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Tuesday, February 11, 2014

Death of an Irish Diva--Mollie Cox Bryan

Death of an Irish Diva Picture and Synopsis from Goodreads

 Spring is in the air, but the ladies of the Cumberland Creek Scrapbook Crop hardly have time to stop and smell the roses. Not when famed Irish dancer Emily McGlashen is found murdered in her studio just after the St. Patrick's Day parade--and one of the Crop's own members is the prime suspect. Vera's dance studio may have suffered when Emily waltzed into town, but the croppers know she's not a vengeful murderer. Lucky for her, co-scrapbooker Annie is a freelance reporter eager to vindicate her friend. What she discovers is a puzzling labyrinth of secrets that only add question marks to Emily's murder. Just when it seems they've run out of clues, an antique scrapbook turns up and points the croppers in the right direction--and brings them face to face with a killer more twisted than a Celtic knot. . .

My Review:

This was a book that kept me on the edge of my seat.  The only thing about this series is that if you haven't started at the beginning, you are a little lost.  This was my first trip to Cumberland Creek, but it won't be my last.  This book is filled with intriguing and quirky characters.  Beatrice is a real trip and I think she is someone I would like to get to know.  Mollie is a very good writer, so the story flowed really well.  I highly recommend this series. 

I received a complimentary copy of this book for my honest review.


  Author info from Molliecoxbryan.com
After years of working as an editor and writer for nonprofits and corporations in the DC area, Mollie gave it all up for the “glamorous” life of a stay-at-home mom and part-time freelance writer. When she moved to the Shenandoah Valley of of Virginia, she heard stories about the famous Mrs. Rowe’s Restaurant and its owner, Mildred Rowe. Intrigued, she investigated and found most of the stories were true. Two cookbooks later, Mollie turned her writing skills to penning mysteries. One of her goals as a writer, as a person, is to explore many venues, genres, and to continue to learn and grow.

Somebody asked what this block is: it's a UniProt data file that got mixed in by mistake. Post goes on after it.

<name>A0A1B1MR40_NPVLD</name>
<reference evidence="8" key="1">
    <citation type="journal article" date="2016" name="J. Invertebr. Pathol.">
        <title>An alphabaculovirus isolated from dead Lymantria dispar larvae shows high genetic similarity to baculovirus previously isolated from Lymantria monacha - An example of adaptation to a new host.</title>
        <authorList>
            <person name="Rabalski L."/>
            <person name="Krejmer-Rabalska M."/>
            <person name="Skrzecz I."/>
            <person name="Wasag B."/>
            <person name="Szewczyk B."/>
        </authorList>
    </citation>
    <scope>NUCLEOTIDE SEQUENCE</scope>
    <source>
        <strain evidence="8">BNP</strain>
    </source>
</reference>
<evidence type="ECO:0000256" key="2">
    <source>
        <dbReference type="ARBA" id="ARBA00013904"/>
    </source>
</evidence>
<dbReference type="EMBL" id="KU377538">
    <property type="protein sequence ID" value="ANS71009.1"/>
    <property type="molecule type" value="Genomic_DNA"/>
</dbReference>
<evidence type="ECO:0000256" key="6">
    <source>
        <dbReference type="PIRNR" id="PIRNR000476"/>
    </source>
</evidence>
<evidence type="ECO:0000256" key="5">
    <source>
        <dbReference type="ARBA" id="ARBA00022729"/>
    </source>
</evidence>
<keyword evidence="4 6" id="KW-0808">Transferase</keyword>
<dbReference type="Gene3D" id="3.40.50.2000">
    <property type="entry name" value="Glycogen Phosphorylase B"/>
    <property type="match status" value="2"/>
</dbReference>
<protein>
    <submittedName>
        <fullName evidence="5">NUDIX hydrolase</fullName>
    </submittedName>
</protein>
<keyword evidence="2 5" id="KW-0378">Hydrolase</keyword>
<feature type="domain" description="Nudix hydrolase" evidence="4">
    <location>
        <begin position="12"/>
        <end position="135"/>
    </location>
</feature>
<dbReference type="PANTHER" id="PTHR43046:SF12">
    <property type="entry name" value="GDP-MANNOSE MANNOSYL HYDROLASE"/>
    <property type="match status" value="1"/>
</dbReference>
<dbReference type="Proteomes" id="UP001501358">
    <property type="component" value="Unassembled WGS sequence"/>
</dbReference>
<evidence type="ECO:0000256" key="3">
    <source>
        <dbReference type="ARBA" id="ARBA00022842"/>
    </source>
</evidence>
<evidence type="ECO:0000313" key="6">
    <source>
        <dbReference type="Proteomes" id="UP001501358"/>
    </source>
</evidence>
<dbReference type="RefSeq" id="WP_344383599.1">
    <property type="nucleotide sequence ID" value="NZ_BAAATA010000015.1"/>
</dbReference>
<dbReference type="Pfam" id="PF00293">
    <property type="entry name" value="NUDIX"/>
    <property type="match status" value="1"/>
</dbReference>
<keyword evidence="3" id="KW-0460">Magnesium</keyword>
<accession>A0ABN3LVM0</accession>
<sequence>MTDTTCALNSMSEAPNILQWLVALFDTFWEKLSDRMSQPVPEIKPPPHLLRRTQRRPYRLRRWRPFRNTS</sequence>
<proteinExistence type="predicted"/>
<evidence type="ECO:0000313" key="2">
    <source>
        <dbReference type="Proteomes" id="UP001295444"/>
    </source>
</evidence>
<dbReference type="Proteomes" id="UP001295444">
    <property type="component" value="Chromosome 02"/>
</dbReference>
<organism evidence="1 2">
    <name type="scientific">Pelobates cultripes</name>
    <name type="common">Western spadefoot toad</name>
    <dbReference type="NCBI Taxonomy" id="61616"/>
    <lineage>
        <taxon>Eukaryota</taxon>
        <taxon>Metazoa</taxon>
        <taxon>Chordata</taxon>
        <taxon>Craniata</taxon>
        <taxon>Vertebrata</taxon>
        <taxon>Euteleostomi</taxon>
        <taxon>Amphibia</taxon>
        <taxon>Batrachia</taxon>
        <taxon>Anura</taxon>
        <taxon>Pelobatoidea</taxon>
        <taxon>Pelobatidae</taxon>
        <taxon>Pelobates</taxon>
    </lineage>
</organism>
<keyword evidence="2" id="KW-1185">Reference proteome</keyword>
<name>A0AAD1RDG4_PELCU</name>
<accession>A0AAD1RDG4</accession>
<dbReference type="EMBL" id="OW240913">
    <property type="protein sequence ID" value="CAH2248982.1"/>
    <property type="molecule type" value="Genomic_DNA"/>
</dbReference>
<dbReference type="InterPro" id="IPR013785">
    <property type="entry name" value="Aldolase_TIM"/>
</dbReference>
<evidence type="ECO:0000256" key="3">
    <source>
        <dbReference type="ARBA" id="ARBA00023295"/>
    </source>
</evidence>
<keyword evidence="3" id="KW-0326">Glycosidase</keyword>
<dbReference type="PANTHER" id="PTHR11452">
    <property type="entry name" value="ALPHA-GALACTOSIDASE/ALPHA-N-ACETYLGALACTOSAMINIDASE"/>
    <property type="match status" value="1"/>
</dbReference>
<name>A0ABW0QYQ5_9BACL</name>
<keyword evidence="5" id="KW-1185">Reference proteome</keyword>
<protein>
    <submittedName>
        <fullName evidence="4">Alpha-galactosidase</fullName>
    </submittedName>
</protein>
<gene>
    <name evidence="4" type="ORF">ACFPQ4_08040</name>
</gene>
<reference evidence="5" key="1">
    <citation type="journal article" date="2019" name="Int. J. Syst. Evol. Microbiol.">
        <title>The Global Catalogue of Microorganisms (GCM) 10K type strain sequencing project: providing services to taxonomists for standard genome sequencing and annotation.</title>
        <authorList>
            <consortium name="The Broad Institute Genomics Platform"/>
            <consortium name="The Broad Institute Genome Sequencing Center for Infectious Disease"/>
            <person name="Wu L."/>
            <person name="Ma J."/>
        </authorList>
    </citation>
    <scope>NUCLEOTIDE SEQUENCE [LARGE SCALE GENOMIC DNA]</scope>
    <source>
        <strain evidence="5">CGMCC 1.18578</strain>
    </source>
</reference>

She grew up in Western Pennsylvania in a rural area (Raccoon Township) just outside of mill town Aliquippa, known for its football greats. She danced, did gymnastics, and wrote all the way through her youth. She started many novels—but finished her first one when she was a senior in high school. It was called “Circles” and featured a ballerina  involved with a gang.
Today, she is the mom to two daughters who both dance and write. For Mollie, writing is like dancing, breathing, and love. She doesn’t go a day without it




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